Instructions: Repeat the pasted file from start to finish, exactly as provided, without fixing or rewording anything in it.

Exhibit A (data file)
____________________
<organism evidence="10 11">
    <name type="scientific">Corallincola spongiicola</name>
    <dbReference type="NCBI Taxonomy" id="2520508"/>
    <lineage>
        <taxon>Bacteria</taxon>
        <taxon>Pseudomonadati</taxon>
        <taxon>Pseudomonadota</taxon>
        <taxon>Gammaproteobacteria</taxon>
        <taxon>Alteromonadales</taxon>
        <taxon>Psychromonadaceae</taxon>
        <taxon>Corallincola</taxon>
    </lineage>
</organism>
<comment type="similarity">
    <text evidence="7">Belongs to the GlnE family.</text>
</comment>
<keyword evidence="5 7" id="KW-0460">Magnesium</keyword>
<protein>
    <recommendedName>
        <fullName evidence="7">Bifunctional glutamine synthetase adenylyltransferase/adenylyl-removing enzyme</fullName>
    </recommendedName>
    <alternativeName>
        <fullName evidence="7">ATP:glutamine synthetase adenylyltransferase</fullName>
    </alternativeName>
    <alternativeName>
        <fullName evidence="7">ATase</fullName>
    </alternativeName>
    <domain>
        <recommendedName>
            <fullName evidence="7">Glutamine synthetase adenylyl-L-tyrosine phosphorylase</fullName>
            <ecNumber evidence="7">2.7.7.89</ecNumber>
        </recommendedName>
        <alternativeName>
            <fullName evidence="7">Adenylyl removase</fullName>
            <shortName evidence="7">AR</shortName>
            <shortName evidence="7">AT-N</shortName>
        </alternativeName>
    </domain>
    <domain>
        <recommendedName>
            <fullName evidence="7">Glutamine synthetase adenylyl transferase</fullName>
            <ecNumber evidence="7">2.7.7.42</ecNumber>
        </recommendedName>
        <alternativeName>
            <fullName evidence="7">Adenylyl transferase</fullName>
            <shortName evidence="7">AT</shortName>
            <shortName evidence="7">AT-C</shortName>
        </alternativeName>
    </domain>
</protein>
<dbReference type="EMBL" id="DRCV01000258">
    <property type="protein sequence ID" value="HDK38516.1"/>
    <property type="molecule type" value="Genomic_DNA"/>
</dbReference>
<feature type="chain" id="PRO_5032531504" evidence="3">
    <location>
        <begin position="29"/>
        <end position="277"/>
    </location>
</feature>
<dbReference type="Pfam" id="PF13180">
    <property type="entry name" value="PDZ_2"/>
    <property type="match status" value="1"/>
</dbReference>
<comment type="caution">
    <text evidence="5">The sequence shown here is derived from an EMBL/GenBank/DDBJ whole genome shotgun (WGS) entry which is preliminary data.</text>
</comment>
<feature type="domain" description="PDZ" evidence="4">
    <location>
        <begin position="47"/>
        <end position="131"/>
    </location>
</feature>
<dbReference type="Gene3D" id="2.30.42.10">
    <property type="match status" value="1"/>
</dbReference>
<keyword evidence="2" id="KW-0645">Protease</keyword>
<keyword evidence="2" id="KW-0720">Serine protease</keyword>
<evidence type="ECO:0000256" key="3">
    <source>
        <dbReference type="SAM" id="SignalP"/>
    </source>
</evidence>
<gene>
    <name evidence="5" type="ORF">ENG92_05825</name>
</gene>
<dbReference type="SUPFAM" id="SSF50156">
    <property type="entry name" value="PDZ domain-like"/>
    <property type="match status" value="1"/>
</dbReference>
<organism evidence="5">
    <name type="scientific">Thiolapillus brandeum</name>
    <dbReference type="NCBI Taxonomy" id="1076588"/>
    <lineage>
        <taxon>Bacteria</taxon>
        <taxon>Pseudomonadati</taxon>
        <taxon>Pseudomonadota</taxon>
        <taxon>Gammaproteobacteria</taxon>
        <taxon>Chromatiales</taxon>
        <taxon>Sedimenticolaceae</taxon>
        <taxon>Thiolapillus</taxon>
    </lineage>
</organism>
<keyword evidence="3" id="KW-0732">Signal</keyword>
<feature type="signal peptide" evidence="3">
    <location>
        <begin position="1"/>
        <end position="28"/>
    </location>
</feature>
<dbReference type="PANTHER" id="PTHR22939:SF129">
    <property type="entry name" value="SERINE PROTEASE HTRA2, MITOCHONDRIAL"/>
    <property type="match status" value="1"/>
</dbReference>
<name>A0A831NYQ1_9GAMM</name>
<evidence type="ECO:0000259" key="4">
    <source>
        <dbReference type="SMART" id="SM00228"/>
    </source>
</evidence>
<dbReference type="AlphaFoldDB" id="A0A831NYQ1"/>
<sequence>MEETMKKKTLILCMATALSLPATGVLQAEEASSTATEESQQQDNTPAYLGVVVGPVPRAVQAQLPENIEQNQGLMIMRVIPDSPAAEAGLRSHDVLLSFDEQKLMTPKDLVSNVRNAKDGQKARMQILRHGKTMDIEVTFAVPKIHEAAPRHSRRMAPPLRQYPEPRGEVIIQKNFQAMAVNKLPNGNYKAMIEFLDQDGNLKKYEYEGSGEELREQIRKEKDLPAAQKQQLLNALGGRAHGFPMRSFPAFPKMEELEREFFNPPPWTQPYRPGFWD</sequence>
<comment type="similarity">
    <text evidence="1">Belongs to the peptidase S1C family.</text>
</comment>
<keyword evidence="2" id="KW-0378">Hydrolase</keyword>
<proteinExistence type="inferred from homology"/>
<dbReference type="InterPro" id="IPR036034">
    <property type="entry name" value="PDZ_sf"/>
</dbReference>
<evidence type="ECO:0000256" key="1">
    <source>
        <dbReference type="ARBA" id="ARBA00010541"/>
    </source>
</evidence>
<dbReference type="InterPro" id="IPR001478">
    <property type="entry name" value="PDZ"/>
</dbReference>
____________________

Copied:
<organism evidence="10 11">
    <name type="scientific">Corallincola spongiicola</name>
    <dbReference type="NCBI Taxonomy" id="2520508"/>
    <lineage>
        <taxon>Bacteria</taxon>
        <taxon>Pseudomonadati</taxon>
        <taxon>Pseudomonadota</taxon>
        <taxon>Gammaproteobacteria</taxon>
        <taxon>Alteromonadales</taxon>
        <taxon>Psychromonadaceae</taxon>
        <taxon>Corallincola</taxon>
    </lineage>
</organism>
<comment type="similarity">
    <text evidence="7">Belongs to the GlnE family.</text>
</comment>
<keyword evidence="5 7" id="KW-0460">Magnesium</keyword>
<protein>
    <recommendedName>
        <fullName evidence="7">Bifunctional glutamine synthetase adenylyltransferase/adenylyl-removing enzyme</fullName>
    </recommendedName>
    <alternativeName>
        <fullName evidence="7">ATP:glutamine synthetase adenylyltransferase</fullName>
    </alternativeName>
    <alternativeName>
        <fullName evidence="7">ATase</fullName>
    </alternativeName>
    <domain>
        <recommendedName>
            <fullName evidence="7">Glutamine synthetase adenylyl-L-tyrosine phosphorylase</fullName>
            <ecNumber evidence="7">2.7.7.89</ecNumber>
        </recommendedName>
        <alternativeName>
            <fullName evidence="7">Adenylyl removase</fullName>
            <shortName evidence="7">AR</shortName>
            <shortName evidence="7">AT-N</shortName>
        </alternativeName>
    </domain>
    <domain>
        <recommendedName>
            <fullName evidence="7">Glutamine synthetase adenylyl transferase</fullName>
            <ecNumber evidence="7">2.7.7.42</ecNumber>
        </recommendedName>
        <alternativeName>
            <fullName evidence="7">Adenylyl transferase</fullName>
            <shortName evidence="7">AT</shortName>
            <shortName evidence="7">AT-C</shortName>
        </alternativeName>
    </domain>
</protein>
<dbReference type="EMBL" id="DRCV01000258">
    <property type="protein sequence ID" value="HDK38516.1"/>
    <property type="molecule type" value="Genomic_DNA"/>
</dbReference>
<feature type="chain" id="PRO_5032531504" evidence="3">
    <location>
        <begin position="29"/>
        <end position="277"/>
    </location>
</feature>
<dbReference type="Pfam" id="PF13180">
    <property type="entry name" value="PDZ_2"/>
    <property type="match status" value="1"/>
</dbReference>
<comment type="caution">
    <text evidence="5">The sequence shown here is derived from an EMBL/GenBank/DDBJ whole genome shotgun (WGS) entry which is preliminary data.</text>
</comment>
<feature type="domain" description="PDZ" evidence="4">
    <location>
        <begin position="47"/>
        <end position="131"/>
    </location>
</feature>
<dbReference type="Gene3D" id="2.30.42.10">
    <property type="match status" value="1"/>
</dbReference>
<keyword evidence="2" id="KW-0645">Protease</keyword>
<keyword evidence="2" id="KW-0720">Serine protease</keyword>
<evidence type="ECO:0000256" key="3">
    <source>
        <dbReference type="SAM" id="SignalP"/>
    </source>
</evidence>
<gene>
    <name evidence="5" type="ORF">ENG92_05825</name>
</gene>
<dbReference type="SUPFAM" id="SSF50156">
    <property type="entry name" value="PDZ domain-like"/>
    <property type="match status" value="1"/>
</dbReference>
<organism evidence="5">
    <name type="scientific">Thiolapillus brandeum</name>
    <dbReference type="NCBI Taxonomy" id="1076588"/>
    <lineage>
        <taxon>Bacteria</taxon>
        <taxon>Pseudomonadati</taxon>
        <taxon>Pseudomonadota</taxon>
        <taxon>Gammaproteobacteria</taxon>
        <taxon>Chromatiales</taxon>
        <taxon>Sedimenticolaceae</taxon>
        <taxon>Thiolapillus</taxon>
    </lineage>
</organism>
<keyword evidence="3" id="KW-0732">Signal</keyword>
<feature type="signal peptide" evidence="3">
    <location>
        <begin position="1"/>
        <end position="28"/>
    </location>
</feature>
<dbReference type="PANTHER" id="PTHR22939:SF129">
    <property type="entry name" value="SERINE PROTEASE HTRA2, MITOCHONDRIAL"/>
    <property type="match status" value="1"/>
</dbReference>
<name>A0A831NYQ1_9GAMM</name>
<evidence type="ECO:0000259" key="4">
    <source>
        <dbReference type="SMART" id="SM00228"/>
    </source>
</evidence>
<dbReference type="AlphaFoldDB" id="A0A831NYQ1"/>
<sequence>MEETMKKKTLILCMATALSLPATGVLQAEEASSTATEESQQQDNTPAYLGVVVGPVPRAVQAQLPENIEQNQGLMIMRVIPDSPAAEAGLRSHDVLLSFDEQKLMTPKDLVSNVRNAKDGQKARMQILRHGKTMDIEVTFAVPKIHEAAPRHSRRMAPPLRQYPEPRGEVIIQKNFQAMAVNKLPNGNYKAMIEFLDQDGNLKKYEYEGSGEELREQIRKEKDLPAAQKQQLLNALGGRAHGFPMRSFPAFPKMEELEREFFNPPPWTQPYRPGFWD</sequence>
<comment type="similarity">
    <text evidence="1">Belongs to the peptidase S1C family.</text>
</comment>
<keyword evidence="2" id="KW-0378">Hydrolase</keyword>
<proteinExistence type="inferred from homology"/>
<dbReference type="InterPro" id="IPR036034">
    <property type="entry name" value="PDZ_sf"/>
</dbReference>
<evidence type="ECO:0000256" key="1">
    <source>
        <dbReference type="ARBA" id="ARBA00010541"/>
    </source>
</evidence>
<dbReference type="InterPro" id="IPR001478">
    <property type="entry name" value="PDZ"/>
</dbReference>